Enough has been said about how hiring processes are no longer what they used to be a decade ago. There has never been a time easier than now for candidates to apply for a job, thus making the candidate pool large, diverse, and hard to filter.
The resulting increase in applications can burden the hiring personnel, and that is when smart interviews can spare them significant chunks of time and effort.
Conducting video interviews prior to face-to-face interviews are smart psychometric assessments that double up as useful screening tools. They help reduce costs, provide comprehensive feedback, and make better hiring decisions.
This is one of the most well-known psychometric tools in the market. Particularly used for creating an effective team, it gives insight into an individual's job, and company fit by assessing their personality on five main personality traits, namely, 'Agreeableness,' 'Openness,' 'Conscientiousness, 'Extraversion,' and Neuroticism.'
For many years, recruiters and hiring managers have used the Big Five test to understand their candidates' behavior to understand how they would be able to contribute to a more productive working environment. The best part is this psychometric tool does not necessarily require expert interpretation, which explains its popularity in organizations.
The OPQ is one of the most popular psychometric tools used by companies to assess their workforce's behavior, attitudes, and preferences and enhance personal development and career transition accordingly. It is a form of personal assessment focusing on the occupational personality model.
Traits measured are grouped into categories, including influence, sociability, empathy, thinking style, and relationships. OPQs are used for identifying future leaders and re-deploy talent across the business to create a first-class workforce.
This psychometric tool is based on the four personality types as defined by Swiss psychiatrist and psychoanalyst Carl Jung, focusing on the four elements, such as air, water, fire, and earth. This helps create a color profile accepted and understood internationally.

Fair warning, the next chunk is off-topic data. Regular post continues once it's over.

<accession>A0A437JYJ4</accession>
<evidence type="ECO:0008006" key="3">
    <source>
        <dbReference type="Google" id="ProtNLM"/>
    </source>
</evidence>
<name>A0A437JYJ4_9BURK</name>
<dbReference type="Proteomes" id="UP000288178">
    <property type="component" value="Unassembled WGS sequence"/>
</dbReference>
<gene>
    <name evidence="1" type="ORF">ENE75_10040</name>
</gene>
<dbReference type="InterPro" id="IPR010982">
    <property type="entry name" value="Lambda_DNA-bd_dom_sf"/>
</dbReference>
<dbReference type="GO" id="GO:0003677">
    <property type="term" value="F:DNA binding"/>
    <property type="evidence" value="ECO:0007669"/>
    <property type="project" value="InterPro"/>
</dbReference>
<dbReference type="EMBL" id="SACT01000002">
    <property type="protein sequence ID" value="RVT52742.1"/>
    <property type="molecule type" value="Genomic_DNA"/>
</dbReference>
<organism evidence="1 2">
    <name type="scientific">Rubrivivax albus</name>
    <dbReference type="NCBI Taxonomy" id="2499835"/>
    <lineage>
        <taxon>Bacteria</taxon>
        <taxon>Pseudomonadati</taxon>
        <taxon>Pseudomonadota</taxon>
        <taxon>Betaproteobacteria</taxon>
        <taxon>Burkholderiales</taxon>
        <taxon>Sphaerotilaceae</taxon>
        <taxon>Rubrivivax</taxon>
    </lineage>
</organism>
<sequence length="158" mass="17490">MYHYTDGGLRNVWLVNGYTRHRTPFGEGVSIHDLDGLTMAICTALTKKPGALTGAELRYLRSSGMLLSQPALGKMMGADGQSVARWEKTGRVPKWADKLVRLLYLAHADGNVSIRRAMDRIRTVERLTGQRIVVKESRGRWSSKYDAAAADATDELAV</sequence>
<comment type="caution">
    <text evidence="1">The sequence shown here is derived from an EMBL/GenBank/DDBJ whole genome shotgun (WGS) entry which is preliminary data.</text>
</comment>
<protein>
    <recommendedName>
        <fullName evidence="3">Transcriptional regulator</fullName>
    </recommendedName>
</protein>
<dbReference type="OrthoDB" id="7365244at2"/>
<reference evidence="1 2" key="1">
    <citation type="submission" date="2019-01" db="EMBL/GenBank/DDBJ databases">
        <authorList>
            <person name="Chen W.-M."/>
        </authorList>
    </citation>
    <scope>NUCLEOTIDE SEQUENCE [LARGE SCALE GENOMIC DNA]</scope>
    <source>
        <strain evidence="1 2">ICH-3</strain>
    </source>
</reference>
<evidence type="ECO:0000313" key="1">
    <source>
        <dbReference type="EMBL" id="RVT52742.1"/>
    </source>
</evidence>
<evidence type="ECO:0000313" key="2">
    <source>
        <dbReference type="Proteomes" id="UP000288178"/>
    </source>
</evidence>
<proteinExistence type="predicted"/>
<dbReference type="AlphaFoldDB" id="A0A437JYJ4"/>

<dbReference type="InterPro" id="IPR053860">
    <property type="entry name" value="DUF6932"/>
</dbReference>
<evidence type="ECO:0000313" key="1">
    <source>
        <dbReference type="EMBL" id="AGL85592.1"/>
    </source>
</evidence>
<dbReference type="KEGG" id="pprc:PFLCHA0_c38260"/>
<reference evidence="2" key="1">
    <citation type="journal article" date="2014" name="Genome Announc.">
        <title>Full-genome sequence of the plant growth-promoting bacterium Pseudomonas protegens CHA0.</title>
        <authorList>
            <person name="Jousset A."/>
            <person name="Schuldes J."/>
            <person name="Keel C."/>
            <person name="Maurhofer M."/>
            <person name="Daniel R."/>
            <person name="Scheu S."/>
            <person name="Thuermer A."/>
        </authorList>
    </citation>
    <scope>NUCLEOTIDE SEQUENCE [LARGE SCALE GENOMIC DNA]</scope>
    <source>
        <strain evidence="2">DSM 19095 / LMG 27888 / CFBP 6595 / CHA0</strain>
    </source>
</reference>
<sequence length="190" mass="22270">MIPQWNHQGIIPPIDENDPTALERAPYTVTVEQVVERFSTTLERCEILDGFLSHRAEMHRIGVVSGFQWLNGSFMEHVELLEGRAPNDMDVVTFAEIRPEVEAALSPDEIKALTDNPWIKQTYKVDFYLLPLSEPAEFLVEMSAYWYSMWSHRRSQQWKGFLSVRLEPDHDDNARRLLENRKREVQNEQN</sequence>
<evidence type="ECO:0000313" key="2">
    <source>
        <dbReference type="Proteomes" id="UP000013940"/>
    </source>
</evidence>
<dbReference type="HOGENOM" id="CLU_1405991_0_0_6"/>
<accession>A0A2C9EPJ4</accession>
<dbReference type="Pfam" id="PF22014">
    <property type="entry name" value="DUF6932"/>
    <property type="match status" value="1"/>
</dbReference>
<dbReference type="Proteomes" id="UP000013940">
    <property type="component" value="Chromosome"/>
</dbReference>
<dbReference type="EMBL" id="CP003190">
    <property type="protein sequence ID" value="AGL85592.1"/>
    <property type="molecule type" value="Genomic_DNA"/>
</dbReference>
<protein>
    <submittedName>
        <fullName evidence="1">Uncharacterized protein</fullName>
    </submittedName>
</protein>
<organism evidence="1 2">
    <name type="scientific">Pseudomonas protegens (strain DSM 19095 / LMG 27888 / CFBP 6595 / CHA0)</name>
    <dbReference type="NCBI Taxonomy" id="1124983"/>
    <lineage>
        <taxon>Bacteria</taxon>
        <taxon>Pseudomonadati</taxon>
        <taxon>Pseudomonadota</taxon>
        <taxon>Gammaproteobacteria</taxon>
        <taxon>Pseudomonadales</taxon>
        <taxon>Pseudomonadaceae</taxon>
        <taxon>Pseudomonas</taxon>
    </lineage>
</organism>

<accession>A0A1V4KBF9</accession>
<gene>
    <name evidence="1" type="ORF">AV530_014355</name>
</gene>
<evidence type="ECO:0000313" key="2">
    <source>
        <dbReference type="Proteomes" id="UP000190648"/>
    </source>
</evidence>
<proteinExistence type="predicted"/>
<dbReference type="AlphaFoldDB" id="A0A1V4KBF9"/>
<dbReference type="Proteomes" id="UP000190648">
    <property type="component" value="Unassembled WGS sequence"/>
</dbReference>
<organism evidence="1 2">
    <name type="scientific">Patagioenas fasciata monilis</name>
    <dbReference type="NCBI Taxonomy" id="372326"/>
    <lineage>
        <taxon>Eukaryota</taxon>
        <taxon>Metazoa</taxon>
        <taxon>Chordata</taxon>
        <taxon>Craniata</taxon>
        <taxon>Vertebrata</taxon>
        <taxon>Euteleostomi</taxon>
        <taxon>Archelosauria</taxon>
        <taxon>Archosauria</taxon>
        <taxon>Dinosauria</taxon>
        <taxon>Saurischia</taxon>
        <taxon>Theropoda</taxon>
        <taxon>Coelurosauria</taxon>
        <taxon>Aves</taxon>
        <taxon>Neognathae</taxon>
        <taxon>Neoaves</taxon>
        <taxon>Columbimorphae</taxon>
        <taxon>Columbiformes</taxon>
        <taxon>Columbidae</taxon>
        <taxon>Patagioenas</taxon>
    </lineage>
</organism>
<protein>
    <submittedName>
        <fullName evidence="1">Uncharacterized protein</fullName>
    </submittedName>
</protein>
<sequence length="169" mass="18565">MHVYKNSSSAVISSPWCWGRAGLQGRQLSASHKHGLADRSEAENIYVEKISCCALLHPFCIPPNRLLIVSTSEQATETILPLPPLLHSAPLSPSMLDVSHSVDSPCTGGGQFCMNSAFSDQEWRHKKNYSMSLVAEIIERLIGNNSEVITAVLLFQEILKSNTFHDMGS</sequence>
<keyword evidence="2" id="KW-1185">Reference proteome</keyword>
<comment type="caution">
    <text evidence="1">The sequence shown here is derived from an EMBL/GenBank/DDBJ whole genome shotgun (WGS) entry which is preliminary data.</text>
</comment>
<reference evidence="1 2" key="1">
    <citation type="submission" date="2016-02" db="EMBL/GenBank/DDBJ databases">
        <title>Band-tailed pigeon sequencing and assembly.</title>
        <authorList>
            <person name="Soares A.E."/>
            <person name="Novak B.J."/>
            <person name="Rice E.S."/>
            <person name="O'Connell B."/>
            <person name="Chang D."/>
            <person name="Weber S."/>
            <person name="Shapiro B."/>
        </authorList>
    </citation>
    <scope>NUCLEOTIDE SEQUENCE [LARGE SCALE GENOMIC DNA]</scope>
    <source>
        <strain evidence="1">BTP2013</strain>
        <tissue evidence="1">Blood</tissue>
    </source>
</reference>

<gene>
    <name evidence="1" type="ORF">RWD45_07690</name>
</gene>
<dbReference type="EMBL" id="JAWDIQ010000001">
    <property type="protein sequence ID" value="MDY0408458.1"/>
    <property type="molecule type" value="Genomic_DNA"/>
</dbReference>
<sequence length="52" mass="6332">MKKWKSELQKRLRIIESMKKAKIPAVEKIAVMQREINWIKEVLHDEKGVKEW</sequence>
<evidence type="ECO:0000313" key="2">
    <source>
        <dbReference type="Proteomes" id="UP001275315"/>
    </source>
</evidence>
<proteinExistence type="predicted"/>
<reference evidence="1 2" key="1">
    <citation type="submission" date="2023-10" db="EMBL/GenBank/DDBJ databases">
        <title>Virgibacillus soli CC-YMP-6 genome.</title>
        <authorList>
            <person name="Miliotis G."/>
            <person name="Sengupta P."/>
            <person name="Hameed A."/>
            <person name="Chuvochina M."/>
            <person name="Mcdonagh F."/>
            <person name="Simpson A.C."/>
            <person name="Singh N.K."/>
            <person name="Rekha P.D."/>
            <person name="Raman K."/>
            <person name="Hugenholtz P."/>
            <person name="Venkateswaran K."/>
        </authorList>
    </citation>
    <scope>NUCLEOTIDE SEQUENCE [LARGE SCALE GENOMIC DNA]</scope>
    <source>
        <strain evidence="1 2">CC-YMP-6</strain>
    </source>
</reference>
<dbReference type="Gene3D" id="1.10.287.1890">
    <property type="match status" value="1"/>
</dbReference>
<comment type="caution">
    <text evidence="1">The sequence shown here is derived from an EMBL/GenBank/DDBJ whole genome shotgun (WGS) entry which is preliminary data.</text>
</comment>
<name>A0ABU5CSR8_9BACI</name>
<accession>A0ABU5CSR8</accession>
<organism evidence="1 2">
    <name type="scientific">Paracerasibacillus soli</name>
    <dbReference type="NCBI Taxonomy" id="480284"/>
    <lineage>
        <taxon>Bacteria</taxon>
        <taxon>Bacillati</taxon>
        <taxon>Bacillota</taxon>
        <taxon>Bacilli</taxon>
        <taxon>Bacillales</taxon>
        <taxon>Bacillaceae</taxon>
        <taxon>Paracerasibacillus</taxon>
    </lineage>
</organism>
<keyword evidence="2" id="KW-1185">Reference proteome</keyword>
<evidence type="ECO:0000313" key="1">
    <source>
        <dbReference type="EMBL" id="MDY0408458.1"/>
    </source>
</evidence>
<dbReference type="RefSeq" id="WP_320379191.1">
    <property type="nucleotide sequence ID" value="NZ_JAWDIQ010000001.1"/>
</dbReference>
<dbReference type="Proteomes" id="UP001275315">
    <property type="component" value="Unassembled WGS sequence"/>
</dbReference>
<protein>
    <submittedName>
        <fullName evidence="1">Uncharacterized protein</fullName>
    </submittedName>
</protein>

In businesses, color profiling can create a common language across all departments and hierarchies, allowing employers to create a more cohesive workforce - one that has a mix of all colors.
For instance, people with "yellow" personality traits are enthusiastic and sociable. They are optimistic and bring a solid vision to the table. On the other hand, those displaying "green" personality traits are laid back, democratic, and patient.
Similarly, people demonstrating "red" personality traits are strong leaders and ultimate risk takers. They are often impatient but competitive and confident. People with "blue" personality traits are deep thinkers and detail-focused. They have brilliant time management skills.
If objectivity is a big part of your hiring game plan, psychometric assessment tools are your go-to since they have the potential to make hiring thorough, seamless, and cost-effective.
Conducting psychometric tests puts the old legacy processes on the backburner and helps assess candidates beyond face value and impressive academic records. Are you ready to optimize your hiring game by decoding the value of psychometric tests in today's hiring landscape?
Asavari is an EiR at Adaface. She has made it her mission to help recruiters deploy candidate-friendly skill tests instead of trick-question based tests. When taking a break, she obsesses over art.